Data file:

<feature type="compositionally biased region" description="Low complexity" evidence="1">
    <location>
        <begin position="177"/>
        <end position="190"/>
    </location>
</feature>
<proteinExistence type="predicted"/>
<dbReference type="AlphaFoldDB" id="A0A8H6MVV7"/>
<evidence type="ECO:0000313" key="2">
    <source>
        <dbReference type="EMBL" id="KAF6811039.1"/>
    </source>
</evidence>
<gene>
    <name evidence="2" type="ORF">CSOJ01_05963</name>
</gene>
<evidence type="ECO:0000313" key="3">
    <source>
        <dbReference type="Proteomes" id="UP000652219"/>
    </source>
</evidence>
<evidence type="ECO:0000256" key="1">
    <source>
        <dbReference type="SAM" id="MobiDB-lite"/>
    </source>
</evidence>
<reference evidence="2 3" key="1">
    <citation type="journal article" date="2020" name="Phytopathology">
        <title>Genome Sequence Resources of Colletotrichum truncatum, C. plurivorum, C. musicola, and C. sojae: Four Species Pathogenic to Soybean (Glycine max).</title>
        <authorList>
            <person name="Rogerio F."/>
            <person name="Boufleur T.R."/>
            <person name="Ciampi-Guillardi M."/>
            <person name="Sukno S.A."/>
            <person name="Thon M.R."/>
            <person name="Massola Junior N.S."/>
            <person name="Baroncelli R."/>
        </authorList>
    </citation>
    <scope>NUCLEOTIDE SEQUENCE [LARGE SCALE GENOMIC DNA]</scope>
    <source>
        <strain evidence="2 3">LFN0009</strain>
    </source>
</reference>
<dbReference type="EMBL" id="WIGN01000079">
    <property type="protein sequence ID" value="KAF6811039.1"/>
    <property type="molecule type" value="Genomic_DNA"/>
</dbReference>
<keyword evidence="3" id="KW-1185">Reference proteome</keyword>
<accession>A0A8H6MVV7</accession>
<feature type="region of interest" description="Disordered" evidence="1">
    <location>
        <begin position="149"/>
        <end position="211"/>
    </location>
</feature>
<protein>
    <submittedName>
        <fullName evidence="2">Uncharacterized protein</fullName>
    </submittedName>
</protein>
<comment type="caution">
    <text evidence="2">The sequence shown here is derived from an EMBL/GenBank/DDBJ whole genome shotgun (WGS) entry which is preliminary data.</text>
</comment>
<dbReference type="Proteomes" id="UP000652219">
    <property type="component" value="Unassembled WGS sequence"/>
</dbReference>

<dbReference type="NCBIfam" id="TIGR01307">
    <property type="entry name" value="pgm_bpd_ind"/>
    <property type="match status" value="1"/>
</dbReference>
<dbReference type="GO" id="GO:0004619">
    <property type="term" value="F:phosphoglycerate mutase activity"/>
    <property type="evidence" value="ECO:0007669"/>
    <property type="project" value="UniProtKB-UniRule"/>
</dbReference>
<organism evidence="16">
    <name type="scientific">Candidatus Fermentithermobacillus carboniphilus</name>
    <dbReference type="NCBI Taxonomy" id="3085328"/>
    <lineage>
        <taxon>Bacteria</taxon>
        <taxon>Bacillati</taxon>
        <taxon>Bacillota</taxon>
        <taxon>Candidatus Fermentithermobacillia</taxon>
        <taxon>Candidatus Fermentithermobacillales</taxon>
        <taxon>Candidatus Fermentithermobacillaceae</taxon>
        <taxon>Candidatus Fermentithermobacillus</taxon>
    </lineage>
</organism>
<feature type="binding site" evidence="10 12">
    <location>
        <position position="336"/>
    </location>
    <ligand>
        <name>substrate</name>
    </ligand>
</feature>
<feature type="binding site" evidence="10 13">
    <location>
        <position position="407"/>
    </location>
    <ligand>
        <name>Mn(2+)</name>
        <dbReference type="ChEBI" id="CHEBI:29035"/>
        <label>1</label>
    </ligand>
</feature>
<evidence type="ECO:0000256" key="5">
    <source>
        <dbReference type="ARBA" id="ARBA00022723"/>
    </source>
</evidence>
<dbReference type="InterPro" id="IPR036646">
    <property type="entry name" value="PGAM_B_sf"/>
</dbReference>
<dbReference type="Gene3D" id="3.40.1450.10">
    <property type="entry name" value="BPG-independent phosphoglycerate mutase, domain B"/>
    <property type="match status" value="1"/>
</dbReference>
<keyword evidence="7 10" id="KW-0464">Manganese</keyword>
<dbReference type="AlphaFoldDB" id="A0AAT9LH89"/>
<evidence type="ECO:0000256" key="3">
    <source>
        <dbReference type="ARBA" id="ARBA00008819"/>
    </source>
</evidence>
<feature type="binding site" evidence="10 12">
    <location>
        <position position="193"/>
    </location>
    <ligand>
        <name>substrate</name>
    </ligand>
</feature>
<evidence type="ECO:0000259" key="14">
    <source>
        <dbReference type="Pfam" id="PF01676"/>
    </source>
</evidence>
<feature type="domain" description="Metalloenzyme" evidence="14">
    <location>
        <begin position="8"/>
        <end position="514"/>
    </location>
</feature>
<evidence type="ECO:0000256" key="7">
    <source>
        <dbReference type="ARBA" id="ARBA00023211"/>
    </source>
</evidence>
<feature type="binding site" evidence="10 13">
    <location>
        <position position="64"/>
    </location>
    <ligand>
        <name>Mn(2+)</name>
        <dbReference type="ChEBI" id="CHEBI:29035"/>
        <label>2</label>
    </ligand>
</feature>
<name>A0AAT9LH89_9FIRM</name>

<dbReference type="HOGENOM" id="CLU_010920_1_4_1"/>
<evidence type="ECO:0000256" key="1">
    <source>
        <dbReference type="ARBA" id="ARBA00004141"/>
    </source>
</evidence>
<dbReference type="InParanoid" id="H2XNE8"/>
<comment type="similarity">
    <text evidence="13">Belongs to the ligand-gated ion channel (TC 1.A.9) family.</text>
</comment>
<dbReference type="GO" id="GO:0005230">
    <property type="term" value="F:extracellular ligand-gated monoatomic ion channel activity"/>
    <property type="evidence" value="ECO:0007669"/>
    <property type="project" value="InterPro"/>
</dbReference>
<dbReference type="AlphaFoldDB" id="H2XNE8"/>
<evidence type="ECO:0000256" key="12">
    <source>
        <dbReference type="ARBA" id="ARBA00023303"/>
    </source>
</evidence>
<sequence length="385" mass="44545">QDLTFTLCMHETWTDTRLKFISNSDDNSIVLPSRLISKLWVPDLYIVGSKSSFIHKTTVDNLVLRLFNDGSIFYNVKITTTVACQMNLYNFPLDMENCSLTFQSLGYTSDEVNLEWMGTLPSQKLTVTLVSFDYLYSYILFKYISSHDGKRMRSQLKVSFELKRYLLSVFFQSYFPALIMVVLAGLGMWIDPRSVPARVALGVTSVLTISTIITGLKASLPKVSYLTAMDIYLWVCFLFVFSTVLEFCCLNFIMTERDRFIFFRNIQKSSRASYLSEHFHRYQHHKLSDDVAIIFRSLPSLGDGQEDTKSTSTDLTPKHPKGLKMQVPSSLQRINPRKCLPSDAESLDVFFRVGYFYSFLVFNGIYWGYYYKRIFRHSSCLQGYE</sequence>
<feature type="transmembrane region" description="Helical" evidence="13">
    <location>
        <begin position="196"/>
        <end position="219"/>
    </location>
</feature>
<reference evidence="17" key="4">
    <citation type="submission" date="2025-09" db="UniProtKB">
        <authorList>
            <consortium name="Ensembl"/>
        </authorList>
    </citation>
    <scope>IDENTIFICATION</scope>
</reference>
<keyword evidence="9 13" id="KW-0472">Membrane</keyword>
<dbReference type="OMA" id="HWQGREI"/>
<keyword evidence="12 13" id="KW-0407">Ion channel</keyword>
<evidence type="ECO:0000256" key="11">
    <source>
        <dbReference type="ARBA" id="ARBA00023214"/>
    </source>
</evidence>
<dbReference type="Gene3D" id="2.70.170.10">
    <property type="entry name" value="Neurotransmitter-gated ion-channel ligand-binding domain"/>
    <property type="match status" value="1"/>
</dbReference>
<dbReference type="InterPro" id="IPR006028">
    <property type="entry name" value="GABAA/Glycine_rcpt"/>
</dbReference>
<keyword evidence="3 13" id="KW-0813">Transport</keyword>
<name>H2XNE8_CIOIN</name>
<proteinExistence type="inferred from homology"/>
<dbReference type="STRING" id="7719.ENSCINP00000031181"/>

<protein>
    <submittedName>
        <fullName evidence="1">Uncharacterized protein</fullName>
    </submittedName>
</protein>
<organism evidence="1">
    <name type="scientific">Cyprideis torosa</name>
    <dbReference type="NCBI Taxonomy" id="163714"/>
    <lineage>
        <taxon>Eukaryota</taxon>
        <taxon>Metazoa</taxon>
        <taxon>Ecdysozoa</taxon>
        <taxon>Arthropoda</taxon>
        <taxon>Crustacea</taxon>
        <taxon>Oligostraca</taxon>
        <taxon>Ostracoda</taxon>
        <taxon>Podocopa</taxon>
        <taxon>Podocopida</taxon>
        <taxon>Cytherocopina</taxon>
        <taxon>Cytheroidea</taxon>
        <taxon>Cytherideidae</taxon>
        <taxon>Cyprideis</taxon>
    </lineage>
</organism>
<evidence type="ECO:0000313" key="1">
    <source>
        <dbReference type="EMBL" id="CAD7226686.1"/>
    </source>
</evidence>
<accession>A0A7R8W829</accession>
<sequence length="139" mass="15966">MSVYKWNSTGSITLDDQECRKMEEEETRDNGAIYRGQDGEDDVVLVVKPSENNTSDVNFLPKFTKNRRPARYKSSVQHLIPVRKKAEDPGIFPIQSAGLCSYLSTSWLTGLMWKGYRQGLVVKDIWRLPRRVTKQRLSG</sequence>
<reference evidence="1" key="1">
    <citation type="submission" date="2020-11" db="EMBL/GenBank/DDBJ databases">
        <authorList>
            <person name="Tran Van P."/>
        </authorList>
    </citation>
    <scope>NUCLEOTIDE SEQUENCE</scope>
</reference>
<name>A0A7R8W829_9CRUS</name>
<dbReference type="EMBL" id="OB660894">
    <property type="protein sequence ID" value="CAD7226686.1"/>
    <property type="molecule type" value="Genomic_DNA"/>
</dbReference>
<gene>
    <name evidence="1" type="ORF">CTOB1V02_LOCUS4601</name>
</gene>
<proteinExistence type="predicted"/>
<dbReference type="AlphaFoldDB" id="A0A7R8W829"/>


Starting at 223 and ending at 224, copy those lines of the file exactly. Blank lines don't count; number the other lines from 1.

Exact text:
    <name type="scientific">Cyprideis torosa</name>
    <dbReference type="NCBI Taxonomy" id="163714"/>